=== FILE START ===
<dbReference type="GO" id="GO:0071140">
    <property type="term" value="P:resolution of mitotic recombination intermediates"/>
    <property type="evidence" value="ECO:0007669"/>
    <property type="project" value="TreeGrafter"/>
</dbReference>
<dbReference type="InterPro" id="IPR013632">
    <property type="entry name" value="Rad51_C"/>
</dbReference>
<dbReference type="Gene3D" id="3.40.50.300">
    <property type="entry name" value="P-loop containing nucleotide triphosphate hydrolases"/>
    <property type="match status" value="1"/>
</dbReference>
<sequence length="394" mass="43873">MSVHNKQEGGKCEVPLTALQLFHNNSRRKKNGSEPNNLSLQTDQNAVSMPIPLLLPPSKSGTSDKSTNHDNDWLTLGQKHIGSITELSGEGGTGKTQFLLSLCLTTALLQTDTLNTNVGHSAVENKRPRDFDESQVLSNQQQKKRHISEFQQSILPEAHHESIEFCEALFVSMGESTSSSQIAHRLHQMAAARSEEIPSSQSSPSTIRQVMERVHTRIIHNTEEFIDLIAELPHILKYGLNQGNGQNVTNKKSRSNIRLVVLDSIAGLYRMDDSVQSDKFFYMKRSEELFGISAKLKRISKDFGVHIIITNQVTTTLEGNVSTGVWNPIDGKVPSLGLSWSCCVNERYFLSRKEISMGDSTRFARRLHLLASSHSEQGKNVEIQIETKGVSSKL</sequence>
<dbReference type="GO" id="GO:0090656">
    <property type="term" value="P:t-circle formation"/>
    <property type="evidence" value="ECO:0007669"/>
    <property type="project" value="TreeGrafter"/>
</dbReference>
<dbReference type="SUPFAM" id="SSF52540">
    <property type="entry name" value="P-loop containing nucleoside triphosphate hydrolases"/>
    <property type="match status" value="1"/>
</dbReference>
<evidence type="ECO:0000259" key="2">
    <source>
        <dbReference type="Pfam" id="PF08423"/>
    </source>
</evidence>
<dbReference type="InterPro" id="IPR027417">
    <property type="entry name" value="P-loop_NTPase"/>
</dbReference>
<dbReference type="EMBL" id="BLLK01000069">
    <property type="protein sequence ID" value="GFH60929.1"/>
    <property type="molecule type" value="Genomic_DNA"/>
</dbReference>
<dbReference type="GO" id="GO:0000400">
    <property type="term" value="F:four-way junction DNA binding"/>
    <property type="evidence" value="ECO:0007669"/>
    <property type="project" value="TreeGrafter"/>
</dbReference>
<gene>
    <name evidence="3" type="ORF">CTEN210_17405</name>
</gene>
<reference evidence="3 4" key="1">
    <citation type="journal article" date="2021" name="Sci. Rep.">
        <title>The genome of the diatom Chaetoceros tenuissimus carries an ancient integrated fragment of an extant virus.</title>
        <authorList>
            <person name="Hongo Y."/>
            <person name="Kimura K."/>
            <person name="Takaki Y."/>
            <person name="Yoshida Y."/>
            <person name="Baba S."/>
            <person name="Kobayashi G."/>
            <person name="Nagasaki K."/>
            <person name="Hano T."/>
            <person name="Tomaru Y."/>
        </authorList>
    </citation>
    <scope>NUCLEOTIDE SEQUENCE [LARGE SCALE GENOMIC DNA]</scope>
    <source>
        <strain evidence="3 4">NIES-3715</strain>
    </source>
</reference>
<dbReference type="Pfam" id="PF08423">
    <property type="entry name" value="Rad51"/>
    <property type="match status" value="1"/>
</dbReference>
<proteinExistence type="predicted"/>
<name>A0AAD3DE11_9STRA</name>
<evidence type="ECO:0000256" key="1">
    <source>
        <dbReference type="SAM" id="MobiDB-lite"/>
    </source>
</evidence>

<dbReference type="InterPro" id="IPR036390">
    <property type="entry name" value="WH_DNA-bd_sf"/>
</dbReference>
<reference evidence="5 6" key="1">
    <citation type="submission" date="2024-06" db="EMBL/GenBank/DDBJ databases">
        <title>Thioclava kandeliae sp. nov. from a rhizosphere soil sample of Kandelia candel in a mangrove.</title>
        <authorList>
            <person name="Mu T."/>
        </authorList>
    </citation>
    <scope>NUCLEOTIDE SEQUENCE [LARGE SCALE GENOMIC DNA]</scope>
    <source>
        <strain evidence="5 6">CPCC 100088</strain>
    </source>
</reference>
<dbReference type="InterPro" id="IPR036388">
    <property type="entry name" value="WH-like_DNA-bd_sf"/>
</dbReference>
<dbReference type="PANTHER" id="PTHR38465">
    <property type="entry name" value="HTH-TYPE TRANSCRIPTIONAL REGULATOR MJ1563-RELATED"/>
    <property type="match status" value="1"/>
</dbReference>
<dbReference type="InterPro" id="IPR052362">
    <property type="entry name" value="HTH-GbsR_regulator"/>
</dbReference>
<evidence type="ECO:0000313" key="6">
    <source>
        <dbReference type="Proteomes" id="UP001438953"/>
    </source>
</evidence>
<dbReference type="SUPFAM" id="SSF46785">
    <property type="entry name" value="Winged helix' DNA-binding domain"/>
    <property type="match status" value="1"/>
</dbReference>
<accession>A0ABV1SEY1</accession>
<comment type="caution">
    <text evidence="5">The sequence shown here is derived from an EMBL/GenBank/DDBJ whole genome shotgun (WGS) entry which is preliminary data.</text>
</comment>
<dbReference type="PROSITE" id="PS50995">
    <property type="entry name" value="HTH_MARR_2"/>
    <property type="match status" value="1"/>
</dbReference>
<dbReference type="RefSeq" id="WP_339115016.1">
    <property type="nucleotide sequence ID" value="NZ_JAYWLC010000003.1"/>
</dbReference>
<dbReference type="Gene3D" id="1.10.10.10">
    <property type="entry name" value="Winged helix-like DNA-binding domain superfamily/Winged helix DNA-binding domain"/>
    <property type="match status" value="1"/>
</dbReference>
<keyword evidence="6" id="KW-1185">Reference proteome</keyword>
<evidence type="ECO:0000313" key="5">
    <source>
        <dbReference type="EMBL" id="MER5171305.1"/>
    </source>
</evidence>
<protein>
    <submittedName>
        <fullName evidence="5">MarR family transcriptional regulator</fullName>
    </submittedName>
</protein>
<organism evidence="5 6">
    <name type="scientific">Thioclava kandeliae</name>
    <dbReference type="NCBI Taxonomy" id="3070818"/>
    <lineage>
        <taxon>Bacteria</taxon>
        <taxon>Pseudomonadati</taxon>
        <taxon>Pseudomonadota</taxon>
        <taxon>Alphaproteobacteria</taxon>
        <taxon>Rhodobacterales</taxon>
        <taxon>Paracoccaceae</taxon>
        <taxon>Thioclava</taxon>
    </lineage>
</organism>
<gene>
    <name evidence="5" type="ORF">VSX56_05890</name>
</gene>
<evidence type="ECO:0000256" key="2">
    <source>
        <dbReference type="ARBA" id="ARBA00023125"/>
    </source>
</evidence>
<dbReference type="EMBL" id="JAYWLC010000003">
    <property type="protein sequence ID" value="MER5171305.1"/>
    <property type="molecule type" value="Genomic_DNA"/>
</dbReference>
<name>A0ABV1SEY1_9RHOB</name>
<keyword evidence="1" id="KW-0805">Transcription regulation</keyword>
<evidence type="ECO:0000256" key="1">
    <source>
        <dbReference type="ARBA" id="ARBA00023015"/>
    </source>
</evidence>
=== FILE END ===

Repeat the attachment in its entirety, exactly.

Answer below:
<dbReference type="GO" id="GO:0071140">
    <property type="term" value="P:resolution of mitotic recombination intermediates"/>
    <property type="evidence" value="ECO:0007669"/>
    <property type="project" value="TreeGrafter"/>
</dbReference>
<dbReference type="InterPro" id="IPR013632">
    <property type="entry name" value="Rad51_C"/>
</dbReference>
<dbReference type="Gene3D" id="3.40.50.300">
    <property type="entry name" value="P-loop containing nucleotide triphosphate hydrolases"/>
    <property type="match status" value="1"/>
</dbReference>
<sequence length="394" mass="43873">MSVHNKQEGGKCEVPLTALQLFHNNSRRKKNGSEPNNLSLQTDQNAVSMPIPLLLPPSKSGTSDKSTNHDNDWLTLGQKHIGSITELSGEGGTGKTQFLLSLCLTTALLQTDTLNTNVGHSAVENKRPRDFDESQVLSNQQQKKRHISEFQQSILPEAHHESIEFCEALFVSMGESTSSSQIAHRLHQMAAARSEEIPSSQSSPSTIRQVMERVHTRIIHNTEEFIDLIAELPHILKYGLNQGNGQNVTNKKSRSNIRLVVLDSIAGLYRMDDSVQSDKFFYMKRSEELFGISAKLKRISKDFGVHIIITNQVTTTLEGNVSTGVWNPIDGKVPSLGLSWSCCVNERYFLSRKEISMGDSTRFARRLHLLASSHSEQGKNVEIQIETKGVSSKL</sequence>
<dbReference type="GO" id="GO:0090656">
    <property type="term" value="P:t-circle formation"/>
    <property type="evidence" value="ECO:0007669"/>
    <property type="project" value="TreeGrafter"/>
</dbReference>
<dbReference type="SUPFAM" id="SSF52540">
    <property type="entry name" value="P-loop containing nucleoside triphosphate hydrolases"/>
    <property type="match status" value="1"/>
</dbReference>
<evidence type="ECO:0000259" key="2">
    <source>
        <dbReference type="Pfam" id="PF08423"/>
    </source>
</evidence>
<dbReference type="InterPro" id="IPR027417">
    <property type="entry name" value="P-loop_NTPase"/>
</dbReference>
<dbReference type="EMBL" id="BLLK01000069">
    <property type="protein sequence ID" value="GFH60929.1"/>
    <property type="molecule type" value="Genomic_DNA"/>
</dbReference>
<dbReference type="GO" id="GO:0000400">
    <property type="term" value="F:four-way junction DNA binding"/>
    <property type="evidence" value="ECO:0007669"/>
    <property type="project" value="TreeGrafter"/>
</dbReference>
<gene>
    <name evidence="3" type="ORF">CTEN210_17405</name>
</gene>
<reference evidence="3 4" key="1">
    <citation type="journal article" date="2021" name="Sci. Rep.">
        <title>The genome of the diatom Chaetoceros tenuissimus carries an ancient integrated fragment of an extant virus.</title>
        <authorList>
            <person name="Hongo Y."/>
            <person name="Kimura K."/>
            <person name="Takaki Y."/>
            <person name="Yoshida Y."/>
            <person name="Baba S."/>
            <person name="Kobayashi G."/>
            <person name="Nagasaki K."/>
            <person name="Hano T."/>
            <person name="Tomaru Y."/>
        </authorList>
    </citation>
    <scope>NUCLEOTIDE SEQUENCE [LARGE SCALE GENOMIC DNA]</scope>
    <source>
        <strain evidence="3 4">NIES-3715</strain>
    </source>
</reference>
<dbReference type="Pfam" id="PF08423">
    <property type="entry name" value="Rad51"/>
    <property type="match status" value="1"/>
</dbReference>
<proteinExistence type="predicted"/>
<name>A0AAD3DE11_9STRA</name>
<evidence type="ECO:0000256" key="1">
    <source>
        <dbReference type="SAM" id="MobiDB-lite"/>
    </source>
</evidence>

<dbReference type="InterPro" id="IPR036390">
    <property type="entry name" value="WH_DNA-bd_sf"/>
</dbReference>
<reference evidence="5 6" key="1">
    <citation type="submission" date="2024-06" db="EMBL/GenBank/DDBJ databases">
        <title>Thioclava kandeliae sp. nov. from a rhizosphere soil sample of Kandelia candel in a mangrove.</title>
        <authorList>
            <person name="Mu T."/>
        </authorList>
    </citation>
    <scope>NUCLEOTIDE SEQUENCE [LARGE SCALE GENOMIC DNA]</scope>
    <source>
        <strain evidence="5 6">CPCC 100088</strain>
    </source>
</reference>
<dbReference type="InterPro" id="IPR036388">
    <property type="entry name" value="WH-like_DNA-bd_sf"/>
</dbReference>
<dbReference type="PANTHER" id="PTHR38465">
    <property type="entry name" value="HTH-TYPE TRANSCRIPTIONAL REGULATOR MJ1563-RELATED"/>
    <property type="match status" value="1"/>
</dbReference>
<dbReference type="InterPro" id="IPR052362">
    <property type="entry name" value="HTH-GbsR_regulator"/>
</dbReference>
<evidence type="ECO:0000313" key="6">
    <source>
        <dbReference type="Proteomes" id="UP001438953"/>
    </source>
</evidence>
<dbReference type="SUPFAM" id="SSF46785">
    <property type="entry name" value="Winged helix' DNA-binding domain"/>
    <property type="match status" value="1"/>
</dbReference>
<accession>A0ABV1SEY1</accession>
<comment type="caution">
    <text evidence="5">The sequence shown here is derived from an EMBL/GenBank/DDBJ whole genome shotgun (WGS) entry which is preliminary data.</text>
</comment>
<dbReference type="PROSITE" id="PS50995">
    <property type="entry name" value="HTH_MARR_2"/>
    <property type="match status" value="1"/>
</dbReference>
<dbReference type="RefSeq" id="WP_339115016.1">
    <property type="nucleotide sequence ID" value="NZ_JAYWLC010000003.1"/>
</dbReference>
<dbReference type="Gene3D" id="1.10.10.10">
    <property type="entry name" value="Winged helix-like DNA-binding domain superfamily/Winged helix DNA-binding domain"/>
    <property type="match status" value="1"/>
</dbReference>
<keyword evidence="6" id="KW-1185">Reference proteome</keyword>
<evidence type="ECO:0000313" key="5">
    <source>
        <dbReference type="EMBL" id="MER5171305.1"/>
    </source>
</evidence>
<protein>
    <submittedName>
        <fullName evidence="5">MarR family transcriptional regulator</fullName>
    </submittedName>
</protein>
<organism evidence="5 6">
    <name type="scientific">Thioclava kandeliae</name>
    <dbReference type="NCBI Taxonomy" id="3070818"/>
    <lineage>
        <taxon>Bacteria</taxon>
        <taxon>Pseudomonadati</taxon>
        <taxon>Pseudomonadota</taxon>
        <taxon>Alphaproteobacteria</taxon>
        <taxon>Rhodobacterales</taxon>
        <taxon>Paracoccaceae</taxon>
        <taxon>Thioclava</taxon>
    </lineage>
</organism>
<gene>
    <name evidence="5" type="ORF">VSX56_05890</name>
</gene>
<evidence type="ECO:0000256" key="2">
    <source>
        <dbReference type="ARBA" id="ARBA00023125"/>
    </source>
</evidence>
<dbReference type="EMBL" id="JAYWLC010000003">
    <property type="protein sequence ID" value="MER5171305.1"/>
    <property type="molecule type" value="Genomic_DNA"/>
</dbReference>
<name>A0ABV1SEY1_9RHOB</name>
<keyword evidence="1" id="KW-0805">Transcription regulation</keyword>
<evidence type="ECO:0000256" key="1">
    <source>
        <dbReference type="ARBA" id="ARBA00023015"/>
    </source>
</evidence>